expense (in the UK 25% drop out from their courses; and the ones who do not
drop out are usually even more of a *waste). But however
universities are run, the words of Frank Zappa (1940-1993) are likely to remain
true: “If you want to get laid, go to
college. If you want an education, go to the *library.”

See *academics; *politically-correct studies; *qualifications.

A Dictionary of Libertarianism



schools

Education Posted on Thu, April 03, 2014 11:48:19

schools It is one of the great myths of the *‘welfare’ *state in the UK
that the state’s *education *legislation and
schools are largely responsible for educating many people who otherwise would,
and whose like historically did, remain uneducated. This view is not borne out
by the facts nor usually taught as history, even in state schools. It appears
to be something that people simply assume. Or why were state schools
introduced? Who would provide them now if not the state? The sentimental *propaganda of Charles
Dickens’s novels, especially Hard Times
and Nicholas Nickleby, also remains a
misleading influence with respect to typical non-state schooling (as well as to
the *industrial revolution generally).

As E. G. West (1922-2001) has shown in his
iconoclastic books and articles on education, this assumption is the opposite
of the *truth. Before the Education Act of 1870 established the first *tax-funded schools,
school attendance and literacy rates were well above 90 percent. This was
partly through *religious and *charitable schools but not least through the, often
unfairly maligned, Dame Schools that existed on virtually every street (Dame School
class sizes, which had originally been criticized by the *statists, were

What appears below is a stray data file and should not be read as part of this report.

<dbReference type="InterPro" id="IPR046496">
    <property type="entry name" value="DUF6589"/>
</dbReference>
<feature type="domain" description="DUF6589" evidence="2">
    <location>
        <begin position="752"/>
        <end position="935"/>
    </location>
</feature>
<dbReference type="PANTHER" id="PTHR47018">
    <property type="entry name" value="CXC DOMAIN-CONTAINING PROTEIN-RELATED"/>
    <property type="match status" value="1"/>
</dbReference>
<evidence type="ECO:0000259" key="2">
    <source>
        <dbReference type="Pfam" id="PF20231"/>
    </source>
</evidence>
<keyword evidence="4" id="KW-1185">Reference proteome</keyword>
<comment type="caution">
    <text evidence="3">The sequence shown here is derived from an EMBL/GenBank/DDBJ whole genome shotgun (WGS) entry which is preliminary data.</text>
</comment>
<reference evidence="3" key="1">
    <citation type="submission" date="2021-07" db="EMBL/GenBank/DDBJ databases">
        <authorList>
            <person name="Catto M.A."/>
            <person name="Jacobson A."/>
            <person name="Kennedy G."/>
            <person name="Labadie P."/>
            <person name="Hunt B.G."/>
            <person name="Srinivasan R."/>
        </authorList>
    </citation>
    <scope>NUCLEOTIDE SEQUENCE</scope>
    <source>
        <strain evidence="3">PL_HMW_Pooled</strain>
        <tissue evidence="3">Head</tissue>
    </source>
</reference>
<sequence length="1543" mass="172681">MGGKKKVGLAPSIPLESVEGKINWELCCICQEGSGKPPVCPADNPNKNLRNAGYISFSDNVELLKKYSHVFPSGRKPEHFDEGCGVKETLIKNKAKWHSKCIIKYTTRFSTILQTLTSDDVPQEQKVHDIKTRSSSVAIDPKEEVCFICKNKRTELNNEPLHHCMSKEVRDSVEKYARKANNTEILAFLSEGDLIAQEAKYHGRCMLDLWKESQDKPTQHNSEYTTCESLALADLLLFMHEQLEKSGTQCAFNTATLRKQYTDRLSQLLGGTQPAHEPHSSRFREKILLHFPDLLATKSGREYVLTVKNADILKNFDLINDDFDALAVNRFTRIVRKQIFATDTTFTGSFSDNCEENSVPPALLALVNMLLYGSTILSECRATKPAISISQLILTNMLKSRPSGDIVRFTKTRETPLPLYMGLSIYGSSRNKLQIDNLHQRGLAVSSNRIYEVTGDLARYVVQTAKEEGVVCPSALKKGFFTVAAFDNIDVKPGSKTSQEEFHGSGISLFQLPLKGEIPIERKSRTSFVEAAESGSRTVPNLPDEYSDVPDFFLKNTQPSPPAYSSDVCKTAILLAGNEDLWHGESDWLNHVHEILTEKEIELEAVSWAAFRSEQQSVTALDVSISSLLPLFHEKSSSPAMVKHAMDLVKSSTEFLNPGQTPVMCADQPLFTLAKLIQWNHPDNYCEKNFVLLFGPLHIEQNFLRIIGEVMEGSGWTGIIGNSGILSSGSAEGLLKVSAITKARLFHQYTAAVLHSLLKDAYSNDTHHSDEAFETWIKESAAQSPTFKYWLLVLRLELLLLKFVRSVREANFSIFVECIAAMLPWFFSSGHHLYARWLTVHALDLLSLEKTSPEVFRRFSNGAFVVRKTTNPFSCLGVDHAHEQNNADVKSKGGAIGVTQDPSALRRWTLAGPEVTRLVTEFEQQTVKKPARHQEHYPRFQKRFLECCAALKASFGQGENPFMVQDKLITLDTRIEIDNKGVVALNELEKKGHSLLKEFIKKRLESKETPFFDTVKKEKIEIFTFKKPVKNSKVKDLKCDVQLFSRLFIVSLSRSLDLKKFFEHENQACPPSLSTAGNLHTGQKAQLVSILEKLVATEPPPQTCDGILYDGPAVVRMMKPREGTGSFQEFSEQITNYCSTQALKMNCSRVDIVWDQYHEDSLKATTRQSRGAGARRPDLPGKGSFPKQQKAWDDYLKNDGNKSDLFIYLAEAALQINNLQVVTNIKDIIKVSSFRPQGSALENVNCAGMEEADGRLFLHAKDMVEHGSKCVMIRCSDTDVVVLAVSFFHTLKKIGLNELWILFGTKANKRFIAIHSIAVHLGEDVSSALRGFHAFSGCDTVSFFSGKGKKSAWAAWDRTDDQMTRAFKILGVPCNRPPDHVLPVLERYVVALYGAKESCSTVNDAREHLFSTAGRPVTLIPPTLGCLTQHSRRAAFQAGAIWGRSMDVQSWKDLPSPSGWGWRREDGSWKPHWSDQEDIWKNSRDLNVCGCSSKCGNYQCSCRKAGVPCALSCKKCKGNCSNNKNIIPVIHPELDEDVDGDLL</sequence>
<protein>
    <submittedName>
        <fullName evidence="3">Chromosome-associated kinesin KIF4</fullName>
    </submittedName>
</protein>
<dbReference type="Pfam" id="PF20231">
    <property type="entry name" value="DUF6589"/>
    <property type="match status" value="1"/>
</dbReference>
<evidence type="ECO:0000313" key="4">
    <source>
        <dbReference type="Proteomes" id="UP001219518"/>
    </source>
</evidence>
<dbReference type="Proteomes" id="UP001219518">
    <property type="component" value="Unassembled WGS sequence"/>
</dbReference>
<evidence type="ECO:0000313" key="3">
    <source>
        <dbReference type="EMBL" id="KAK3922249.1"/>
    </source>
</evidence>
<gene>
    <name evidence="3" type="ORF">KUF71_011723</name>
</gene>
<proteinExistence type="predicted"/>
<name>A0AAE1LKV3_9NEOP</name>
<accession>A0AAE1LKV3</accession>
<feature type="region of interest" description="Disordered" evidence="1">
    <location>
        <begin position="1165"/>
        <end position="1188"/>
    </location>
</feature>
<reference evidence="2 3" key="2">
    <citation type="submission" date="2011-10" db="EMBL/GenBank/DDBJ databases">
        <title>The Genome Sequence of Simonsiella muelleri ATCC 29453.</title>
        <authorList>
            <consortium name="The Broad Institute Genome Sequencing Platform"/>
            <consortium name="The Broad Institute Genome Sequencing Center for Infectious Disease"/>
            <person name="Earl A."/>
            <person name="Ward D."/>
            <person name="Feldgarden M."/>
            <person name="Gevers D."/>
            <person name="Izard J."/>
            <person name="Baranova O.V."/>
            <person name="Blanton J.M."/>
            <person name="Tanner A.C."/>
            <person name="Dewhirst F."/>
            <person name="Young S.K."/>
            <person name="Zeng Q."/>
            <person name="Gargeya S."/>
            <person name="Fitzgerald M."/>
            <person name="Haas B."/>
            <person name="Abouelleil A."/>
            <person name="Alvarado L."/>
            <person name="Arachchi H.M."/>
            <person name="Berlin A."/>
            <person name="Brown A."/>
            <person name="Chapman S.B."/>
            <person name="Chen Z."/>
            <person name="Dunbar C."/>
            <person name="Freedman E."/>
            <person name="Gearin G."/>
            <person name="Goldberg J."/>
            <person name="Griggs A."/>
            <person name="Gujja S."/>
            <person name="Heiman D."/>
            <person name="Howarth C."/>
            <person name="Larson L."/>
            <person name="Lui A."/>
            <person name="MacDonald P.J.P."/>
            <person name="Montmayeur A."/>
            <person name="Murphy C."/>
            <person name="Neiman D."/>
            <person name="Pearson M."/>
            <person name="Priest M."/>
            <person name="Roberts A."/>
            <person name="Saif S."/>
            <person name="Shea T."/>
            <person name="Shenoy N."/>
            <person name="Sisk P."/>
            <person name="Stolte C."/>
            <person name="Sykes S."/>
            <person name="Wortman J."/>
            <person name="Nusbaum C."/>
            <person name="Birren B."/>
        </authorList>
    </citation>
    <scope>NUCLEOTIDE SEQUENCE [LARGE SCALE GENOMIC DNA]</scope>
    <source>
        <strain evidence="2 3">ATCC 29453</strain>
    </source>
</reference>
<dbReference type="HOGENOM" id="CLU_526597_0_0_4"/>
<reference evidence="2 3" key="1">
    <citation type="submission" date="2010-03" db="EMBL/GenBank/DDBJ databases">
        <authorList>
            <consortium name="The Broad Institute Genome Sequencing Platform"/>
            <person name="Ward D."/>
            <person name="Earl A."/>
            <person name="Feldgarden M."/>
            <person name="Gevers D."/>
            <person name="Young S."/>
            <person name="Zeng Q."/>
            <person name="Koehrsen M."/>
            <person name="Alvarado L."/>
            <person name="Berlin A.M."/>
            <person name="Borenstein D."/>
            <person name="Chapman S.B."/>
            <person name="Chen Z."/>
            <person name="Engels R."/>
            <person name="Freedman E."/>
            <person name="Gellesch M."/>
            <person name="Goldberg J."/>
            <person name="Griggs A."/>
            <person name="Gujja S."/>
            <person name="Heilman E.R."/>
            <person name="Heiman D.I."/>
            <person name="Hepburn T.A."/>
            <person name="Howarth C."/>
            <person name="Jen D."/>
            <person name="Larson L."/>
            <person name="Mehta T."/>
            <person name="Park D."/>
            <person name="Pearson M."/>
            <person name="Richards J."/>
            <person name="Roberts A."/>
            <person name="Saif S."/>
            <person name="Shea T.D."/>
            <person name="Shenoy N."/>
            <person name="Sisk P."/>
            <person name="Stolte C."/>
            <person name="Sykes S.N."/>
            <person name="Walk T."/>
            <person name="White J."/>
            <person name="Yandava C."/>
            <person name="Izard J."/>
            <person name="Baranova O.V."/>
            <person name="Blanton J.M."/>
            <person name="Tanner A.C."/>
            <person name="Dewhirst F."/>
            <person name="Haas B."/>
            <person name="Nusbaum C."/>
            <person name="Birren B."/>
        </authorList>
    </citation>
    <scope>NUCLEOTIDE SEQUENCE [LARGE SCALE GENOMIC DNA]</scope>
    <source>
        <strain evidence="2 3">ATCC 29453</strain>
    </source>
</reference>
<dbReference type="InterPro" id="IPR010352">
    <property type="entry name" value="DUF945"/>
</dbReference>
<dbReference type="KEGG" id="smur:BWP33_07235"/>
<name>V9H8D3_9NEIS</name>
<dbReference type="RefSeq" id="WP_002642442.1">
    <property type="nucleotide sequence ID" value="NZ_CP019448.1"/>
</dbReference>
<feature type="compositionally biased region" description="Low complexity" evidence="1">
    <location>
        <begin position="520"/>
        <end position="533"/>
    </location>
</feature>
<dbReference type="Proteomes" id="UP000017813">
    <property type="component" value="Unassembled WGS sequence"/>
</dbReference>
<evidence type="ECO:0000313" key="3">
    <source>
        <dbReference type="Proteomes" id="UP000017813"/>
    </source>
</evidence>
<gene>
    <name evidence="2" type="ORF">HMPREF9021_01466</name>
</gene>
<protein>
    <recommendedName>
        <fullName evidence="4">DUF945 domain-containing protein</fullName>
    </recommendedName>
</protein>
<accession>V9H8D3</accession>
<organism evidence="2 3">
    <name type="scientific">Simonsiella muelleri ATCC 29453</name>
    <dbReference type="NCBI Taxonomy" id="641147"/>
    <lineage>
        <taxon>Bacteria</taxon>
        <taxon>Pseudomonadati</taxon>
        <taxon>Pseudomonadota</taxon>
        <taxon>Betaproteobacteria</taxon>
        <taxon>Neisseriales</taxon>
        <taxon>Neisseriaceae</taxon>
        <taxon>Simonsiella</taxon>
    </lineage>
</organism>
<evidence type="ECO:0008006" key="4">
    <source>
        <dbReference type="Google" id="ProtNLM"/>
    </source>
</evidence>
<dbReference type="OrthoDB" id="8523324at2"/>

typically exceeded by later state school class sizes). The move to introduce
compulsory ‘free’ schooling seems partly motivated by a desire to control the
‘dangerous’ growth of literacy among the ‘lower orders’. *Nationalism, religion,
*morals and other
‘appropriate’ subjects were to be imposed on them. And even most *liberals thought state
schooling would be for the best. But all this was so disliked by the parents
that it was only by increasingly *privileging state schools and penalizing
the private alternatives that the state was eventually able virtually to *monopolize schooling.
There are parallels with the history of schooling in the USA and many
other *countries, but England was one
of the last to introduce state schooling.

Due to the demise
of near-universal *anarchic education, it is now hard for people to grasp
the enormous *opportunity cost of the state system. However, certain facts remain
clear. There is an ever-growing number of people in the UK and the USA who are not
even functionally literate and numerate (and some of them are teachers in the
state schools). Today at least one in five now leaves state schooling after
many years while remaining *objectively, functionally illiterate. This is the hard
evidence of the disaster of state schooling that cannot be disguised by any
amount of fiddling examination results, which have come to sound as fanciful as
Stalinist production statistics, or by increasing *university places. There
are still some state schools that cater for the academically inclined. But most
state schools can barely be described as educational institutions any longer. Private,
voluntary schools were at worst day-care centres for *children with the